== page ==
Teleport Application for Unifi

Teleport Application for Unifi
Stable-diffusion Generated pain train art

Welcome to the world of remote work, where every day feels like a never-ending nightmare. But fear not! With the power of Teleport and its application gateway, you can make being trapped in a dark windowless room, fun.

While Teleport is an incredible server access tool, it can also be used for application access. In this quick post, I'll cover how I set up a Teleport application for my Ubiquity Unifi controller, which is more complex than you may think; however, it's also not hard.

If you're interested in Teleport and how you can setup applications, check out their documentation.


I use Ubiquity network gear for my home, which powers all things WiFi and ethernet. Part of my Ubiquity setup is an Unifi Controller, which has an API and Web UI. The Unifi controller in my environment is running on a virtual machine and is reasonably isolated. To gain access to this Unifi controller in a secure, Russian roulette-like, way, I was running an NGINX reverse proxy for my Unifi controller with a hand full of self-signed certificates; I also have unbound running providing internal DNS because I am a man who enjoys torture.

The setup has worked for the past few years, but I've always wanted more. The system is clunky with the added bonus of self-signed SSL certificates and configuring NGINX: managing it is like navigating a minefield blindfolded on a motorcycle with two flat tires while on fire.

The Rub

If you've been reading between the many lines I've scrawled, you may have guessed that the NGINX reverse proxy for my Unifi controller never worked quite right. My reverse proxy for Unifi was buggy, so I used the IP address of my virtual machine when I needed to connect to the controller. It was mostly flawless for everything else, but sometimes the Unifi endpoint would tell me to pound sand; always failing at the most opportune times, always in new and exciting ways.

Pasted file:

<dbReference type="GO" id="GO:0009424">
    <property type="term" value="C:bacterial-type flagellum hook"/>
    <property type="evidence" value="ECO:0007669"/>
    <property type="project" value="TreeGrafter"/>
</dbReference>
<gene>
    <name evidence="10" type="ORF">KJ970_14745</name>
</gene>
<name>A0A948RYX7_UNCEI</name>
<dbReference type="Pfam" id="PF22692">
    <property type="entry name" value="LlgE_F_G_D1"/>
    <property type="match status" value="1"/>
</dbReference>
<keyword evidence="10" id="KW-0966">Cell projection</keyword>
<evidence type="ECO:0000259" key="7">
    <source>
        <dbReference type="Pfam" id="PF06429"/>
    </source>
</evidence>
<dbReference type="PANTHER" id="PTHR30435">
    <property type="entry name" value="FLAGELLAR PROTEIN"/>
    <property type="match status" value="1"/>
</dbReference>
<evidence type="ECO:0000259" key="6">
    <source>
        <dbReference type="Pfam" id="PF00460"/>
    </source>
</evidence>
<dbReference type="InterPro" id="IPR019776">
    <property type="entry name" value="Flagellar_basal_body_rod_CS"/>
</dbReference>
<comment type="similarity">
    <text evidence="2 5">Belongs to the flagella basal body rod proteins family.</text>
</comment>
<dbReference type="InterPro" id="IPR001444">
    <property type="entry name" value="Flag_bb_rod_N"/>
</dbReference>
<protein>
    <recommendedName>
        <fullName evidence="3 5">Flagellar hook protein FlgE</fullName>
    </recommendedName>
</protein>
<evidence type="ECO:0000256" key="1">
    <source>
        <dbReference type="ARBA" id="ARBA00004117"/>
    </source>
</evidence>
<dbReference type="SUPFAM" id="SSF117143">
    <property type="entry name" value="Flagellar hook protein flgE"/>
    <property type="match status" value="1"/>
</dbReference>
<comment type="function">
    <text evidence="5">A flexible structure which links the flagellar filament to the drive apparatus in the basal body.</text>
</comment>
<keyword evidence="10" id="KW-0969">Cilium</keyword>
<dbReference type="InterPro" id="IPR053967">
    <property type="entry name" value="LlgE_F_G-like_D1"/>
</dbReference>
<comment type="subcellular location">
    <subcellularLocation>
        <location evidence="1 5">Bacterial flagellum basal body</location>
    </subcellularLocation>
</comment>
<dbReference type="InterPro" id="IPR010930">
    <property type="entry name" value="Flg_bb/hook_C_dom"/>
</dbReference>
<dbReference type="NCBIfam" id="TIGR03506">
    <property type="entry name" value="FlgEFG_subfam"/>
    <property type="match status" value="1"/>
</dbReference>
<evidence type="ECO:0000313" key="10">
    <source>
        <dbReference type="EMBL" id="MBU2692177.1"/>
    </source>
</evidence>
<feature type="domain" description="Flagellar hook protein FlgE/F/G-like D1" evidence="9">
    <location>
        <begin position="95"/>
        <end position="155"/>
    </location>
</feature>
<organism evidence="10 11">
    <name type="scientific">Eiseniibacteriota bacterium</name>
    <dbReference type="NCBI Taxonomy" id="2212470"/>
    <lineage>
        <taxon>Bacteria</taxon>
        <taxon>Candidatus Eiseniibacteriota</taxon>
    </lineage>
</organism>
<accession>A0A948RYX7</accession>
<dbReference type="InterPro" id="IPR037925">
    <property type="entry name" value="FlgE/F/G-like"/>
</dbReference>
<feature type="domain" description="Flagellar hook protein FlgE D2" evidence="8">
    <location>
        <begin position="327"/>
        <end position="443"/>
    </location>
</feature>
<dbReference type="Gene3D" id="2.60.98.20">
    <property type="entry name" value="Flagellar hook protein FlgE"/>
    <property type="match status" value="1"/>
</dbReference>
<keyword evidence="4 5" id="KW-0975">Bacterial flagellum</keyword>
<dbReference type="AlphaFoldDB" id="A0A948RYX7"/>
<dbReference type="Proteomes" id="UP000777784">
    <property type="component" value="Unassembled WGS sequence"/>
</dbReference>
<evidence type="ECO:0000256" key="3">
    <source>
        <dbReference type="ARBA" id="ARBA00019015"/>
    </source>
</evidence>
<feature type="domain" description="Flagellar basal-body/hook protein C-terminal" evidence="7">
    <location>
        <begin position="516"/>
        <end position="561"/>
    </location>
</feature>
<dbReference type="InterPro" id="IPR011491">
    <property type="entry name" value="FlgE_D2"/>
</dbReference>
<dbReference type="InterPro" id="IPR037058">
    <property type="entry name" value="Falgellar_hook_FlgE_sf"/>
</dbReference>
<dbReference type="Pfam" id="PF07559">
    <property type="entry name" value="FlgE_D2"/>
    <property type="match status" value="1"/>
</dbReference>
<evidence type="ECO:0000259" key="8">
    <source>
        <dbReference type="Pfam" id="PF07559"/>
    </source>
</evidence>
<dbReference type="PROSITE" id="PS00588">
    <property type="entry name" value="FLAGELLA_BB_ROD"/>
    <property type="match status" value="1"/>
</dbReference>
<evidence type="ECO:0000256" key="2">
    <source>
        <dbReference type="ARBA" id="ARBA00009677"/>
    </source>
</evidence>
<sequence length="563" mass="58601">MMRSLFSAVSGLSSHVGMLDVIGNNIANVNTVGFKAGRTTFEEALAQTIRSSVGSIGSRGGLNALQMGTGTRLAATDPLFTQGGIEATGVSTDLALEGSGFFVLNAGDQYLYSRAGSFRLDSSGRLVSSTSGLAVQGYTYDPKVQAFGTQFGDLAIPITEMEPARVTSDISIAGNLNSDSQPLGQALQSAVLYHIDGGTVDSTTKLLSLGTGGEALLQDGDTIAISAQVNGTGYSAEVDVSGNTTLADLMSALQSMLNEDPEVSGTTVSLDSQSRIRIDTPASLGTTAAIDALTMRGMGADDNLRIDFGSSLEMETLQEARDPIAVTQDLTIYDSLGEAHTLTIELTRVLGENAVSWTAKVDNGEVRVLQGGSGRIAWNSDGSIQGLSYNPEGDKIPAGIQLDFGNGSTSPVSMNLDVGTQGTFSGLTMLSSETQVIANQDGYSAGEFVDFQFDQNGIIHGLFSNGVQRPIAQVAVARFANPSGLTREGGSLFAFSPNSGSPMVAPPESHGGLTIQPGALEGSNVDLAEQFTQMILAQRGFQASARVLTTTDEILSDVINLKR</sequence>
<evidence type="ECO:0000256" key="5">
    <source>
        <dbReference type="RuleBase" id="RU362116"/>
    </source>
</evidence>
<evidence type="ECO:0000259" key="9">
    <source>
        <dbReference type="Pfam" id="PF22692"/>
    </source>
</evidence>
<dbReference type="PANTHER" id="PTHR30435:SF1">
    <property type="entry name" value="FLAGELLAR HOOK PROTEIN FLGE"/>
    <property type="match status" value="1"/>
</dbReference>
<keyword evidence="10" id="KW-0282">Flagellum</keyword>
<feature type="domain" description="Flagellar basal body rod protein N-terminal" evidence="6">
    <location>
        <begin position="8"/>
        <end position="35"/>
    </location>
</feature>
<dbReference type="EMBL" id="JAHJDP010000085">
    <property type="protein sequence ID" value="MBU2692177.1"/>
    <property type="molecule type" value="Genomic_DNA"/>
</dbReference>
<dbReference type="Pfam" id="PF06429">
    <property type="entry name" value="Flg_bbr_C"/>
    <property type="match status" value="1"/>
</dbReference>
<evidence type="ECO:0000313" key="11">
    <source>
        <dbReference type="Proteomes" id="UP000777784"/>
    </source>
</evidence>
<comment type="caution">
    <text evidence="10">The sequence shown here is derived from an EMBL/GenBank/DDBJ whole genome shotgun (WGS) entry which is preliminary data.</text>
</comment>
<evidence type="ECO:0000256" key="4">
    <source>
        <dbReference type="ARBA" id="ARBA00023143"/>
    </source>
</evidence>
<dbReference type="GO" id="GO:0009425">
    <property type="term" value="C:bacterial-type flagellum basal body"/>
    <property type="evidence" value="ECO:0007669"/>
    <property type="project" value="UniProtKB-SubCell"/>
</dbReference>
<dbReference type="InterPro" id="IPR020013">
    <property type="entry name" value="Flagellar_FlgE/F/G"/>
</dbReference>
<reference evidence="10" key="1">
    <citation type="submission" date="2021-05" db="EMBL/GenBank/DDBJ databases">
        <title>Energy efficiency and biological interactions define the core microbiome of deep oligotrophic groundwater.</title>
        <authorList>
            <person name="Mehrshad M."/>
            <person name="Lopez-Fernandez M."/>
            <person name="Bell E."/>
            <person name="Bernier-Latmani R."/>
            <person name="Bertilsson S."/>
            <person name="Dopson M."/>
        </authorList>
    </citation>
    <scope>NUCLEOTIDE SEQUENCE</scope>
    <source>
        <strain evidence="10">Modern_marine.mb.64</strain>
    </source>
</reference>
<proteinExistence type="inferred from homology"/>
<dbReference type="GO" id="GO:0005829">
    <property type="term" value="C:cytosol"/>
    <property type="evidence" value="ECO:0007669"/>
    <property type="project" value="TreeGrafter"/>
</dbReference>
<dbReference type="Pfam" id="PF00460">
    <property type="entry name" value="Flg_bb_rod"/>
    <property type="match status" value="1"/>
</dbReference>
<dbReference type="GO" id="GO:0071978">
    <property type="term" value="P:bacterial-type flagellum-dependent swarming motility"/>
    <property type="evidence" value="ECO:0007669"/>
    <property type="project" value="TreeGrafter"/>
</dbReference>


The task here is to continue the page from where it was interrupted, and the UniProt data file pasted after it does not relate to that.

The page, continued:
The Solution

I deployed Teleport within my home cloud a few months back to access my servers, which has been a techno-godsent; no more dealing with the authorized keys dance of death and I really enjoy the single sign-on options it provides.

Read about my Teleport Ansible inventory bits here.

With Teleport, I could simply bootstrap nodes within my home lab using the join script/token, et viola, everything worked perfectly. Because Teleport for node access worked so well, I thought maybe it could replace my janky reverse proxy setup; so I rubbed some neurons together until I smelled toast and came up with a plan.

While I've known about the application capabilities of Teleport for a while, I hadn't taken the time to set it up and get it operational within my environment, until now.

My reverse proxy was running a simple configuration and kept close to the documentation. While I could have likely resolved all my NGINX + Unifi incompatibilities, I never really tired; this time I wasn't going to let my laziness drive get in the way of my future success.